WCS High-Integrity Peatlands Cross-Regional Initiative

High-integrity, or undegraded, peatlands have served as cooling systems for our planet by capturing and storing carbon for thousands of years. Today, they continue to remove an additional 370 million tons of CO2 from the atmosphere each year, which makes them critical ecosystems for mitigating climate change.

WCS has formed an initiative with its relevant regional teams to protect the world’s priority peatlands. These regions are home to some of the most important carbon sinks on the planet. Working together, along with partners, Indigenous peoples, and local communities, we can make a difference in the fight against the climate crisis.

Our Work

WCS is working to protect peatlands globally, with on-the-ground work in priority HIP regions and countries.

These projects are in places like:

  • Pastaza portion of Pastaza-Maranon complex, Peru
  • Karukinka, Chile
  • Tierra del Fuego, Argentina
  • Hudson Bay Lowlands, Canada
  • Cuvette Centrale, Republic of Congo
  • Singkil Wildlife Reserve, Aceh

Country-program partnerships with Indigenous peoples and/or local communities (IPLCs) are a common feature of WCS HIP programs. As are partnerships with governments and research institutions.

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Only 3% of the planet’s surface is made up of peatlands, but 25% of this area is within Canada. Those areas are estimated to store 150 billion tonnes of carbon. That’s equal to 11 years of current global greenhouse gas emissions.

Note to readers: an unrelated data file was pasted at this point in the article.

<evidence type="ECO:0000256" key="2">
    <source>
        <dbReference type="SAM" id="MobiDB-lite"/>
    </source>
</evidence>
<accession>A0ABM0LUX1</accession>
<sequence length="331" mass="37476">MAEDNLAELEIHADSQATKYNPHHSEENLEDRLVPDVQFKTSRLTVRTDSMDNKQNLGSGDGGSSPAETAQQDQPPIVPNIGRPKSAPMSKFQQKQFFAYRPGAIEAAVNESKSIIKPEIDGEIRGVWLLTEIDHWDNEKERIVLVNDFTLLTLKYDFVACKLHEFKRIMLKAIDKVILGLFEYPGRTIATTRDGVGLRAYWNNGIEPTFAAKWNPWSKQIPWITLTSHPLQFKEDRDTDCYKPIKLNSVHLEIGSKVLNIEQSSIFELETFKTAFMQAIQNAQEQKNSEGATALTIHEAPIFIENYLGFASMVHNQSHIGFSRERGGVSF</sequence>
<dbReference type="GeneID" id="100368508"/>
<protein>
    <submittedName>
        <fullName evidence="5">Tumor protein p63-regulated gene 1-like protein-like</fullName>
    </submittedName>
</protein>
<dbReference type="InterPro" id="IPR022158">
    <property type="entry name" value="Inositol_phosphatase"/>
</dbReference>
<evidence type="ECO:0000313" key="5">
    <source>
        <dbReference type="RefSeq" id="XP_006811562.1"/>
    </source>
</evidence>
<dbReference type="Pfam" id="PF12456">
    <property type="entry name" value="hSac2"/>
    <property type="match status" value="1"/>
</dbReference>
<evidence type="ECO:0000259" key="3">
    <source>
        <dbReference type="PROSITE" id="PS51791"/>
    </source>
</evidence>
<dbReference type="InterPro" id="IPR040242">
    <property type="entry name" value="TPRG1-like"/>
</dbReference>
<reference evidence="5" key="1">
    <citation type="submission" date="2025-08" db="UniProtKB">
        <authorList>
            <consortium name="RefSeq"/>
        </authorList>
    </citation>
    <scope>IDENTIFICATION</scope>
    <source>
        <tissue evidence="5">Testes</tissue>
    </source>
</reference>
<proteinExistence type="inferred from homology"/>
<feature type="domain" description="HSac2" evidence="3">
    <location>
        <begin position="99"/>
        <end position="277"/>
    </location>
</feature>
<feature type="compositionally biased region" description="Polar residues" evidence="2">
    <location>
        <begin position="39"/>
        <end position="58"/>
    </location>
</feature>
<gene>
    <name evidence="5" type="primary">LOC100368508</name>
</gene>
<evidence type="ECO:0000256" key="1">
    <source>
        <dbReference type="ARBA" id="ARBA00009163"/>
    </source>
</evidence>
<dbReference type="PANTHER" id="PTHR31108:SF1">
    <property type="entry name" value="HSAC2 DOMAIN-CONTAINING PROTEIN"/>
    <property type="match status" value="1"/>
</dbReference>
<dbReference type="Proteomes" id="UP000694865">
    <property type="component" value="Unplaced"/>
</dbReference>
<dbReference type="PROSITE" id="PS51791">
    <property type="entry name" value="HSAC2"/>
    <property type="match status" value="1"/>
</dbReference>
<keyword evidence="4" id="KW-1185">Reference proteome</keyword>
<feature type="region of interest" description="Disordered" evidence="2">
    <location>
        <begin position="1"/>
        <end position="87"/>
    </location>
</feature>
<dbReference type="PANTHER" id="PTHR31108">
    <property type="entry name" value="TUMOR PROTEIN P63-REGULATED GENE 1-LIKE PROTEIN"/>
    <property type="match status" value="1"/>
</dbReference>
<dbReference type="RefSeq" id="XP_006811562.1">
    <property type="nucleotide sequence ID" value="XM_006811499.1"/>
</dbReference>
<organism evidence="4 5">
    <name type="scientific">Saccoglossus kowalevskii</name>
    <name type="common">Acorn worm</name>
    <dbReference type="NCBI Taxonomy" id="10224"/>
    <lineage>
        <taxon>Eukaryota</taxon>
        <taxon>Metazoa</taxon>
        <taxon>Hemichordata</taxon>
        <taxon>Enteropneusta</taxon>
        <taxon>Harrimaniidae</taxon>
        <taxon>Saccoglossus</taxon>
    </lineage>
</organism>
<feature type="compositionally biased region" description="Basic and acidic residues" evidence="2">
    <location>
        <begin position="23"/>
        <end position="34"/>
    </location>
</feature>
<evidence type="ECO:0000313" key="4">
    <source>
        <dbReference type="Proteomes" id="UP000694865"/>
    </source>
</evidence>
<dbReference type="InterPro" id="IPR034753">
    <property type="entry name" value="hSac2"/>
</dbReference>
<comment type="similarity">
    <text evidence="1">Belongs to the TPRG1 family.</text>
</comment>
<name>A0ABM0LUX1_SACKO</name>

A Globally-Important Carbon Storehouse

We need to better quantify where peatlands are and which areas are at the highest risk of human-caused disturbance.

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The essential carbon service provided by northern peatlands

Proactive protection of northern peatlands must be a critical component of nature- based solutions for climate change, says paper in Frontiers in Ecology and the Environment.

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A vital cost-effective approach to curbing Canada’s climate impact

Protecting and maintaining northern peatlands, which are huge stores and important sinks for carbon, is essential to meeting national and global climate targets.

Time to Start Paying Attention to Canada's Peatland

A huge part of Canada's northern geography, peatlands are critical to regulating our climate—and more, writes WCS's Meg Southee for Canadian Geographic.

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Story Map: Northern Peatlands in Canada

Indigenous leadership is essential in protecting northern peatlands in Canada, including the biodiversity and carbon.

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Opinion: Government must make the case for mining in the ring of fire

The success of mining projects depend on solid environmental assessments, write WCS's Constance O’Connor and Justina Ray for Northern Ontario Business

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Photo Credit: ©Lorna Harris

Hudson Bay Lowlands, Canada


There is a historical interest and effort by various stakeholders in Chile and Argentina to advance in the conservation of Patagonian peatlands, contributing from scientific knowledge, design and planning for the management of a rational extraction and the implementation of protected areas, and from the valuation of these ecosystems through education and art.